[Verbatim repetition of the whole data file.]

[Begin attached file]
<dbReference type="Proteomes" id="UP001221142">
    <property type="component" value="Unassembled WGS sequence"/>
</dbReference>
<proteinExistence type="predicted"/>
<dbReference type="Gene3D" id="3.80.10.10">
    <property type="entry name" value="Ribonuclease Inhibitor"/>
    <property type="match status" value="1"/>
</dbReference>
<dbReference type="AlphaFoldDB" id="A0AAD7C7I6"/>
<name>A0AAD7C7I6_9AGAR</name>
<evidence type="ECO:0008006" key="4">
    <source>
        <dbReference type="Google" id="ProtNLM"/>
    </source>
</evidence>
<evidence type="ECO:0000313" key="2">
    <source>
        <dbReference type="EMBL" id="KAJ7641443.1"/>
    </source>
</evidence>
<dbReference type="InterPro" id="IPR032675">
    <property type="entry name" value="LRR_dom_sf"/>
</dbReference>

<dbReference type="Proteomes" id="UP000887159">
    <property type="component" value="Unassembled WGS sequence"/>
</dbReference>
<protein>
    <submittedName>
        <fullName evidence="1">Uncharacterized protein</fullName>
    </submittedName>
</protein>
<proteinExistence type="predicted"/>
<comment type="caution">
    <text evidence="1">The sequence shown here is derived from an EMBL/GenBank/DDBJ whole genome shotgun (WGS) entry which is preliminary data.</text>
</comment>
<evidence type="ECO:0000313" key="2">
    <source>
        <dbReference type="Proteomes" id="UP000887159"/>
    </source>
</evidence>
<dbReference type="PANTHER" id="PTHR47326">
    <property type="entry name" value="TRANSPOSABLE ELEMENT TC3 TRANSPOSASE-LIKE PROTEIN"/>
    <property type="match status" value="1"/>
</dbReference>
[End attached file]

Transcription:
<dbReference type="Proteomes" id="UP001221142">
    <property type="component" value="Unassembled WGS sequence"/>
</dbReference>
<proteinExistence type="predicted"/>
<dbReference type="Gene3D" id="3.80.10.10">
    <property type="entry name" value="Ribonuclease Inhibitor"/>
    <property type="match status" value="1"/>
</dbReference>
<dbReference type="AlphaFoldDB" id="A0AAD7C7I6"/>
<name>A0AAD7C7I6_9AGAR</name>
<evidence type="ECO:0008006" key="4">
    <source>
        <dbReference type="Google" id="ProtNLM"/>
    </source>
</evidence>
<evidence type="ECO:0000313" key="2">
    <source>
        <dbReference type="EMBL" id="KAJ7641443.1"/>
    </source>
</evidence>
<dbReference type="InterPro" id="IPR032675">
    <property type="entry name" value="LRR_dom_sf"/>
</dbReference>

<dbReference type="Proteomes" id="UP000887159">
    <property type="component" value="Unassembled WGS sequence"/>
</dbReference>
<protein>
    <submittedName>
        <fullName evidence="1">Uncharacterized protein</fullName>
    </submittedName>
</protein>
<proteinExistence type="predicted"/>
<comment type="caution">
    <text evidence="1">The sequence shown here is derived from an EMBL/GenBank/DDBJ whole genome shotgun (WGS) entry which is preliminary data.</text>
</comment>
<evidence type="ECO:0000313" key="2">
    <source>
        <dbReference type="Proteomes" id="UP000887159"/>
    </source>
</evidence>
<dbReference type="PANTHER" id="PTHR47326">
    <property type="entry name" value="TRANSPOSABLE ELEMENT TC3 TRANSPOSASE-LIKE PROTEIN"/>
    <property type="match status" value="1"/>
</dbReference>